March CPS.) Census Bureau analysts assume that many SIPP respondents are reporting their net paychecks rather than their gross earnings as requested by the survey.

Coder and Scoon-Rogers (1994) reported comparisons for detailed income sources for 1984 and 1990. These comparisons indicate that some of the gains in income reporting seen in SIPP at the outset of the survey may no longer be occurring. However, they noted that the 1990 SIPP panel may not be comparable to the 1984 panel because it contained an added sample, carried over from the 1989 panel, of households headed by single mothers and minorities. The weighting adjustments for these added cases may be problematic.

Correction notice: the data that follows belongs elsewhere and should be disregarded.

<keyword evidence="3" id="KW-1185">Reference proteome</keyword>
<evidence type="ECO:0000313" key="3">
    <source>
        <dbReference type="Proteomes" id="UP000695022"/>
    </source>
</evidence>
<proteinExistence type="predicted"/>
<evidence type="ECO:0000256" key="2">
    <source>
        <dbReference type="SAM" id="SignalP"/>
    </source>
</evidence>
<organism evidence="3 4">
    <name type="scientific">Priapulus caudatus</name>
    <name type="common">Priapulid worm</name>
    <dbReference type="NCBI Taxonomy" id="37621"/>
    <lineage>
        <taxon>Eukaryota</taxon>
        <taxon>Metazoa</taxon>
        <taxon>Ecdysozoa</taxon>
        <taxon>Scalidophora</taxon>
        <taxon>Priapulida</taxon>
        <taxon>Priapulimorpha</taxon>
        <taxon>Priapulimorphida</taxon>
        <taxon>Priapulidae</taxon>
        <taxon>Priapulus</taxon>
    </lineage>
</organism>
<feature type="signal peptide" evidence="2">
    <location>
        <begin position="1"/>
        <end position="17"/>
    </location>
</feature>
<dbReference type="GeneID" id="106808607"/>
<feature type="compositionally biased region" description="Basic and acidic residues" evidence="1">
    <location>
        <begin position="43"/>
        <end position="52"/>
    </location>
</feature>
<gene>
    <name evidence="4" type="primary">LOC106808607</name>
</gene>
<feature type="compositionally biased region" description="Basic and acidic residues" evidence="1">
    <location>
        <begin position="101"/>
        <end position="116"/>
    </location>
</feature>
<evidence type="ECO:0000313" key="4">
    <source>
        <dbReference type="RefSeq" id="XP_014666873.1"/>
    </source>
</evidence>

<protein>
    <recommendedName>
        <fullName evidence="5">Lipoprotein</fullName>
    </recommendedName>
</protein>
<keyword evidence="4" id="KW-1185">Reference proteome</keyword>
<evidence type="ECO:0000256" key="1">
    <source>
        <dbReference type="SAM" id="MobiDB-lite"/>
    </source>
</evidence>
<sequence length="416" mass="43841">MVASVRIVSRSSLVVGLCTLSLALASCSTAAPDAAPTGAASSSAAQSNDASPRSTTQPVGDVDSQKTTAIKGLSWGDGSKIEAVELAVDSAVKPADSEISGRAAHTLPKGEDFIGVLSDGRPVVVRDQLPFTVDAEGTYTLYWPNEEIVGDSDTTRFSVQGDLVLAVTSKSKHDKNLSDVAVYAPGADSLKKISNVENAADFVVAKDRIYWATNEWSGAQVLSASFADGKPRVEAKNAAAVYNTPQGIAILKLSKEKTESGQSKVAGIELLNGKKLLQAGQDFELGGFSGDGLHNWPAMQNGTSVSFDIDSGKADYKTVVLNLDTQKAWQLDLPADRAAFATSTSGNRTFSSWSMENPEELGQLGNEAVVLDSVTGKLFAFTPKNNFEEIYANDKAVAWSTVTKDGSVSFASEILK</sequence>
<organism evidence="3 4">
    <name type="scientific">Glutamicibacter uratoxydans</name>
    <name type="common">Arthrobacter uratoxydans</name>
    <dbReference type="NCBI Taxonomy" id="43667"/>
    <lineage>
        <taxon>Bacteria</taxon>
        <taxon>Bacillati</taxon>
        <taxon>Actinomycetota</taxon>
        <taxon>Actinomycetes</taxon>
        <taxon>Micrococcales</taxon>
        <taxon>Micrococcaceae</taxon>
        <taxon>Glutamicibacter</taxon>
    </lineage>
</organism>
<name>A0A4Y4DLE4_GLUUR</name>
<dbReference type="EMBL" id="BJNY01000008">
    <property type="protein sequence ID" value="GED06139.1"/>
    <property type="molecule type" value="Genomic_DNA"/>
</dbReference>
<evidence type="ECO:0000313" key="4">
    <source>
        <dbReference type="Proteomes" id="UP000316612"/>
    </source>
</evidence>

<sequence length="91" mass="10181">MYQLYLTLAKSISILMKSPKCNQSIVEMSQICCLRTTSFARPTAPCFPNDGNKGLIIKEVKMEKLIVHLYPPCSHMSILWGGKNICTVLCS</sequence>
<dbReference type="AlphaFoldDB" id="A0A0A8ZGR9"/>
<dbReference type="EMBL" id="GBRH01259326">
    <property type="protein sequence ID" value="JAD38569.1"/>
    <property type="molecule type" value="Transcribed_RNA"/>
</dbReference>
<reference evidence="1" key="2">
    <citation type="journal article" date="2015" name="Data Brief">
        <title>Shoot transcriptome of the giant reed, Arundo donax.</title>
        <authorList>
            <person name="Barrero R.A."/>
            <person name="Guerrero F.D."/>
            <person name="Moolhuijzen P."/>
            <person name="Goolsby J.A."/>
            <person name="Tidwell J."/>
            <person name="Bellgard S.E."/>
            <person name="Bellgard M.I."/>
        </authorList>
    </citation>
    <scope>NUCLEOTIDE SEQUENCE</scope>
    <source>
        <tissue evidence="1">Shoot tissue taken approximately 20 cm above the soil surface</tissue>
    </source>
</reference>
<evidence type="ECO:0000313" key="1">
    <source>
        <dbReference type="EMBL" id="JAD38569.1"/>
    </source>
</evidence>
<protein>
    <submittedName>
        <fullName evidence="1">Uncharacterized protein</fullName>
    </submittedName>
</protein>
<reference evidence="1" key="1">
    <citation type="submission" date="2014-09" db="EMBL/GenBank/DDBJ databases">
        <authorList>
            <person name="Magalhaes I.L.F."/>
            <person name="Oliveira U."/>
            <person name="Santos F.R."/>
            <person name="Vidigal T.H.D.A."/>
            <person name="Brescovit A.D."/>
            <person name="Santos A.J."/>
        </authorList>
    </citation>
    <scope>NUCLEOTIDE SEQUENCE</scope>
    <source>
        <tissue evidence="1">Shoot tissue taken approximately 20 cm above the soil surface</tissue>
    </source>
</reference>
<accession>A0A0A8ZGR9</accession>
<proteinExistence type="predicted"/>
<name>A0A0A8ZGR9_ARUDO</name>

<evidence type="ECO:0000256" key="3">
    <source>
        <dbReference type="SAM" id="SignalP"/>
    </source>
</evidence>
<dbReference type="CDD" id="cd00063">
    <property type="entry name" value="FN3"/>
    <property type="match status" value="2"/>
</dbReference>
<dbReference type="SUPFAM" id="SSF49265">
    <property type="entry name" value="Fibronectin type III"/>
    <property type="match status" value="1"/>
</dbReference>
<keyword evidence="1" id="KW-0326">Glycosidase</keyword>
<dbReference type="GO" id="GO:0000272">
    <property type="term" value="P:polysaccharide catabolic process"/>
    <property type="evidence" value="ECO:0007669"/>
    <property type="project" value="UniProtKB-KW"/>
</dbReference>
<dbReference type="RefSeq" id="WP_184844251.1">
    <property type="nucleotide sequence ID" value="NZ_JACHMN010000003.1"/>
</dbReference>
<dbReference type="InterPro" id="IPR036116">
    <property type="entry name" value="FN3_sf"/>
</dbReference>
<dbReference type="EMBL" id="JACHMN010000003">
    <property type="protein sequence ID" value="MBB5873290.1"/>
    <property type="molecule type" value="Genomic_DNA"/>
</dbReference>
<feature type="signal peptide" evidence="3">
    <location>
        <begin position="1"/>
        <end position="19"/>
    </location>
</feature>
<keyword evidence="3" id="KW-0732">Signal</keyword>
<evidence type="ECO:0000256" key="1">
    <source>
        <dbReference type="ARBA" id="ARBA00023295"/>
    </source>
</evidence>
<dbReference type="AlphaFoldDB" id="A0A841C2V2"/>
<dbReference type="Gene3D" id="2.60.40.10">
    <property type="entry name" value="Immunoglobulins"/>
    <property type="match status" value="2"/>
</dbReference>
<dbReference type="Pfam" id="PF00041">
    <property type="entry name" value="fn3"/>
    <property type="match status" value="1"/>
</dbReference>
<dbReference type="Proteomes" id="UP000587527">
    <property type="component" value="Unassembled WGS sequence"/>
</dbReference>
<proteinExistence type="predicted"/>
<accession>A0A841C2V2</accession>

As with the review of internal indicators of data quality, it is difficult from the available comparisons of aggregates to draw conclusions about the implications for estimates of poverty and related income statistics. Perhaps the most telling summary indicator available is the fact, noted above, that SIPP poverty estimates are consistently several percentage points below those from the March CPS. Lamas, Tin, and Eargle (1994) found that only about one-sixth of this difference could be explained by attrition bias in SIPP. Another one-sixth of the difference appears due to more accurate measurement of family composition during the income reporting year in SIPP than in the March CPS. The remaining two-thirds difference, it is hypothesized, is explained by more complete reporting of income in SIPP for the lower end of the income distribution. In that regard, respondents to SIPP report more sources of income than respondents to the March CPS; they also report higher amounts for such income sources as Social Security, Railroad Retirement, SSI, unemployment compensation, veterans' payments, and child support payments, all of which are important to the low-income population. However, reporting of AFDC and other cash welfare is currently no more complete in SIPP than in the March CPS (Coder and Scoon-Rogers, 1994: Table 1). Clearly, much more analytical work needs to be done, including work to look at differences in income reporting among population groups within and across the surveys and the development of a complete time series of poverty and related income statistics from SIPP for comparison with the March CPS.

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